Pastoral Care for the Post-Nuclear Family

Pastoral Care for the Post-Nuclear Family October 23, 2013

Unlike most bloggers, I don’t live in my parents’ basement. For that reason, last December, I missed out on my mother’s first wedding in 43 years. For almost 29 of those years, she and Bob, her new husband, have been together at one distance or another. Bob’s contribution to my mother’s life, and to my life, has been so positive, and his appearance in them so perfectly timed, that they often look to both of us like the hand of Providence. She swears she does the Times crossword puzzle by the light of his halo.

But my mother would never have met Bob had she and my father not divorced some eight years earlier. According to Catholic cultural standards, she should have veiled herself in black and grown a mustache to rival Nietzsche’s before the ink on the interlocutory judgment dried. With Archbishop Müller re-affirming the Church’s teachings on the Sacrament of Marriage, that’s unlikely to change, not even next October, when the Synod of Bishops meets for its extraordinary session. Certainly the Synod won’t offer new dispensations to people like my mother and Bob, whose mutual commitment was informal, despite its being exclusive.

But Müller did promise something along the lines of “a much more wide-ranging pastoral approach, which seeks to do justice to the different situations.” That sounds to me like a willingness to peek outside the box, so I offer our story as a case study in how fascinating it all can get.

They met as fellow jurors on a police corruption trial. My mother was Juror No. 2; Bob was Juror No. 12, which meant he sat directly behind her in the jury box. “Bob liked the way I swung my bob,” she likes to say. Through hour after hour of wiretapped conversations between mookish detectives, it must have come as a welcome diversion.

At summer camp in Maine, I began noting references in my mother’s letters to someone she called Robert the Juror. As the season wore on and the trial ended, the title was dropped, and the name familiarized, first to “Bob,” then to “Bobby.” A 12-year-old of the world, I sensed something was up.

Of our first meeting I remember only that it took place at our apartment over dinner, and that Bob wore jeans and a white t-shirt. He was an engineer with Bell Labs in Whippany, New Jersey, lived on the West Side, and got around the city by bike. He was 25, an age which looked from my perspective to be about the same as my mother’s 40. Whenever she looked at him, my mother beamed.

For my mother, beaming was not usual. Five years earlier, upon making good our escape from Jersey, she found us an apartment that would have been ideal for a single woman with a cat, but felt like a troop ship berth to a divorced woman with a son. It had one bedroom, which she ceded to me, claiming kitchenette and living room for her sleeping and work space. A reference-book editor by day, she spent her spare time writing young adult novels, an endeavor that having an actual young adult underfoot tended to foil.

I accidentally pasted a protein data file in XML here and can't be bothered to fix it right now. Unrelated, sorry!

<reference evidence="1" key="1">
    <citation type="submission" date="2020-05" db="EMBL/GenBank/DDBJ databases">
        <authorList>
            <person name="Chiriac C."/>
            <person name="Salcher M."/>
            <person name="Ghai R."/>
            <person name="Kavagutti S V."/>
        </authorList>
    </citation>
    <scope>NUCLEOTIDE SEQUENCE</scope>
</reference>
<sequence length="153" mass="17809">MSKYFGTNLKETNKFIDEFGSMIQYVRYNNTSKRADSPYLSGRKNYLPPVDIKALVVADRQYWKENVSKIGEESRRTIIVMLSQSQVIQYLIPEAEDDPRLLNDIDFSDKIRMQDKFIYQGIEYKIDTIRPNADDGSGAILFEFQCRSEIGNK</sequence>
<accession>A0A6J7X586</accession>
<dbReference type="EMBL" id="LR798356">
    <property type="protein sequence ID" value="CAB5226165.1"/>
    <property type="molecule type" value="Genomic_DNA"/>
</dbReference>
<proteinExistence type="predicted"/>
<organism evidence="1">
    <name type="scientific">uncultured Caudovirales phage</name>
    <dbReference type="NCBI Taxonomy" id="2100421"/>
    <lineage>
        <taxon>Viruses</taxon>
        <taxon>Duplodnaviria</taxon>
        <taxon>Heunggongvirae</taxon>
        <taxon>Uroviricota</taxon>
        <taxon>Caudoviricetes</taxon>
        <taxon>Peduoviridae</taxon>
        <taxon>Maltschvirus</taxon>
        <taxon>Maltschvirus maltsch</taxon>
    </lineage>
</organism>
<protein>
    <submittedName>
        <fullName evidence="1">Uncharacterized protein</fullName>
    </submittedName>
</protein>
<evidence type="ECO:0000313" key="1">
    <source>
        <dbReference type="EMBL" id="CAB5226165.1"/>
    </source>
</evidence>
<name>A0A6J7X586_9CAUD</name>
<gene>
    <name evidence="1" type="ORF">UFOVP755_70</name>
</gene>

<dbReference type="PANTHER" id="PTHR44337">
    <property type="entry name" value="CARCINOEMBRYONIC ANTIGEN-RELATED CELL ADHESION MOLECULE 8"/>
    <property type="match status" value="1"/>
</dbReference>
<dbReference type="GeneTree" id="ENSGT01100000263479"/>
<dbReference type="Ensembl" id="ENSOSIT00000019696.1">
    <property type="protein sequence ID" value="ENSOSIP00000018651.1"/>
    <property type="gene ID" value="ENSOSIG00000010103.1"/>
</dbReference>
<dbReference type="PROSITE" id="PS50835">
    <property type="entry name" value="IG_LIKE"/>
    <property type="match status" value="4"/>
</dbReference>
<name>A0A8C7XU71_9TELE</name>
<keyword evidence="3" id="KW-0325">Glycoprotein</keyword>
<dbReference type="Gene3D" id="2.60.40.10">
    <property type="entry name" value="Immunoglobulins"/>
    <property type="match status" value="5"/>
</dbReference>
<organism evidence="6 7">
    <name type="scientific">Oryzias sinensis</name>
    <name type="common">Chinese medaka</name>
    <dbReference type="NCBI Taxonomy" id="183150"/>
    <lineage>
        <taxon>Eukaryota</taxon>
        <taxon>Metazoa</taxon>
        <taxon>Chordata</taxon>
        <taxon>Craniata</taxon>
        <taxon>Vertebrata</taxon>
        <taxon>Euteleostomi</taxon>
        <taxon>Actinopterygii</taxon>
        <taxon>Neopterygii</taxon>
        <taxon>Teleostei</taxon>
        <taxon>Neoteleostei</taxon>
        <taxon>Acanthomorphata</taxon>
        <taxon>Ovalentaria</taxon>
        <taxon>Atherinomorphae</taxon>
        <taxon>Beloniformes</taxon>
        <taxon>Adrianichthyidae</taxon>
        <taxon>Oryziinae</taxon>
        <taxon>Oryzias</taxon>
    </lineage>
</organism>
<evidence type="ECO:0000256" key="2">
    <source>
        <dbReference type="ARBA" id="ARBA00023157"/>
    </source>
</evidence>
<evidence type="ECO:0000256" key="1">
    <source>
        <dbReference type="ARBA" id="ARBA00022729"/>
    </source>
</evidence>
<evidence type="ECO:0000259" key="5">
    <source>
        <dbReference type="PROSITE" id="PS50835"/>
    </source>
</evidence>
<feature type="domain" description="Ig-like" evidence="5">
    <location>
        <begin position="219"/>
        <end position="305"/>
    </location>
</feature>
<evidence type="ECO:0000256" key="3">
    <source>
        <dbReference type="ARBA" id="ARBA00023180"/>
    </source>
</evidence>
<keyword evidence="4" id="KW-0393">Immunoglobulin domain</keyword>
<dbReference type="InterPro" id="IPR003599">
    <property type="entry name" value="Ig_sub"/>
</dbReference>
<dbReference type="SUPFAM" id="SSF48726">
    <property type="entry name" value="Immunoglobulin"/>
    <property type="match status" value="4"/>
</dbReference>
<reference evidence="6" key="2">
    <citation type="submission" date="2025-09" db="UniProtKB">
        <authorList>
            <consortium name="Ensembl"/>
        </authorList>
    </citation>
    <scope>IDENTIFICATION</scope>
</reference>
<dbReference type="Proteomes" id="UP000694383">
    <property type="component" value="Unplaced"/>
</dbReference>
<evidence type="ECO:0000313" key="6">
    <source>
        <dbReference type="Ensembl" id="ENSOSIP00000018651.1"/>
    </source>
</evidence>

Or, rather, to name names, I tended to foil it. I was a handful in those days, high-strung and stubborn. To keep me off the streets, and more importantly, away from the TV, my mother enrolled me in the kinds of after-school classes that are now unavoidable hurdles for any kid who sets his sights higher than his local community college. Unable to stand more than six daily hours of institutional living, I played hooky and found my way back home, where I watched Happy Days reruns and swigged maple syrup straight from the bottle.

My uncouth habits, vexing in private, were scandalous in public. Two years earlier, for the release of her first book, my mother’s publisher threw her a party, to which — no babysitter being available — I effectively squired her. She swears I spent the evening rifling through the bowls of mixed nuts, and, with a grizzly bear’s precision, picking out all the cashews.

“Did anyone notice?” I asked her while fact-checking. “It was remarked upon,” she said.

Many men would have fled me, screaming. Many would have packed me off to work in a blacking factory. Eric, the man who preceded Bob into our family circle, sincerely liked me — to pay him proper tribute, he continued to be a Dutch uncle to me for a couple of years after he and my mother broke up. But he did needle me about my sloppiness, my clumsiness, and my weight — to Eric, I was “the sausage” — in a way I didn’t find funny, and, try as I might, still can’t. He probably meant it as a corrective, but it failed.

Bob seemed not only to like me, but to like me without reservation, as though I were a normal, obedient, presentable kid. Whenever I committed a faux pas of the type that made my mother’s jaw clench — when, for example, I interrupted her review of a Metropolitan exhibit called something like Pointillism and Pessimism: the Mauve Decade Denuded to talk about Wolverine — he simply cocked his head and listened, the smile on his face pledging bottomless patience.

I didn’t know it then, but the Saturday night before Bob landed in the jury pool with my mother, Mikey, one of his friends, had had a different sort of encounter with the criminal justice system. While riding the subway home from some bar with Bob and the rest of their gang, Mikey tore down his jeans and Jockeys and performed a handstand for an old lady — a trick he called the Flying Elephant. In Bob’s circle, Mikey did not, so to speak, stand out. One friend of even longer tenure had become a junkie; another, a street person. Bob himself possessed a natural, if earthy, social grace, but Brooklyn Tech and Cooper Union had accustomed him to moving among the more Martian sliderule types. With this crowd setting the bar, I must have looked like Freddie Bartholomew.